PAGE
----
He showed up with a box of Frango mints from Marshall Field in Chicago, happy to show he’d noticed when I said I liked them.
He also brought a bouquet of mixed stems…a large allium, a blue delphinium, a handful of pinks and purples and whites and greens. I popped them into a vase, thinking I shouldn’t dawdle. But he arranged them, saying we should take a moment to appreciate them at their best. It was a point he would make often.
Pointing out that he had revealed more about his life than I had about mine, he asked many questions. When I told him at some length about my mother, who had died five years earlier, I found myself crying a little. Damn. What is this? I hardly know this man, and yet I’m so unguarded I’ve slipped right into tears. On our lunch date, he’d had a catch in his voice while talking about his father. At the time, I’d been a little skeptical about his sincerity, but here I was, and I knew I was not playing a game.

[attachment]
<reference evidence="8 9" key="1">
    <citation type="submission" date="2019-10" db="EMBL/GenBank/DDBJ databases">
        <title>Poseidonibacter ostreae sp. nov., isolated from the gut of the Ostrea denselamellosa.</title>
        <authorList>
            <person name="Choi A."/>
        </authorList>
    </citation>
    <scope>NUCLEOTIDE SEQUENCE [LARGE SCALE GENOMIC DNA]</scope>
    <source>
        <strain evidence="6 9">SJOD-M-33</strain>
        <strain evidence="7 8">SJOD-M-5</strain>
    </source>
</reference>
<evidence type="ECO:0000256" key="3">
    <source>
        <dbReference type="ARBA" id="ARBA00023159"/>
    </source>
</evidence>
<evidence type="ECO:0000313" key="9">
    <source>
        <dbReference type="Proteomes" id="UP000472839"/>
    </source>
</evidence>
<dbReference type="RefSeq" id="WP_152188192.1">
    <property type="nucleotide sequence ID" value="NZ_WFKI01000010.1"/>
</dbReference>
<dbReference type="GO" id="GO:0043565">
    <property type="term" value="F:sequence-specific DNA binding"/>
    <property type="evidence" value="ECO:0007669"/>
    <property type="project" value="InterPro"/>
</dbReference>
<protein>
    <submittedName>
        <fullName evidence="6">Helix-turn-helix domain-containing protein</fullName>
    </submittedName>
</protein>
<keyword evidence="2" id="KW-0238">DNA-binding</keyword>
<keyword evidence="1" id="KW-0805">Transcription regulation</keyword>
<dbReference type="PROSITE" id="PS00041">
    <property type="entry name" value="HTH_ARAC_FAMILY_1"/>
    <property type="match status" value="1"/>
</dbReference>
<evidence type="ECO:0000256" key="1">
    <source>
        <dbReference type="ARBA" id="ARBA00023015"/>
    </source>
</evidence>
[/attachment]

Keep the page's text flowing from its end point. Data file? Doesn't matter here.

Apparently she hadn’t thought much of some of the other women he had dated. And there were lots of them. He told me he’d spent the last couple of years looking pretty seriously for someone to settle down with. I wasn’t looking; I had learned to enjoy my own company, something I thought everyone should be able to do. I had settled comfortably into single life with two cats in a house I’d just purchased, and which I loved.
We made a date for the following Friday night, and then the Thursday after that. On one of those evenings, we went to a Mexican restaurant and emerged into one of those long Minnesota evenings when the setting sun turns half the sky rosy red. As we reached the car, he said, “I’m going to throw a monkey wrench into your well ordered life.”
I felt my face blush as red as the setting sun.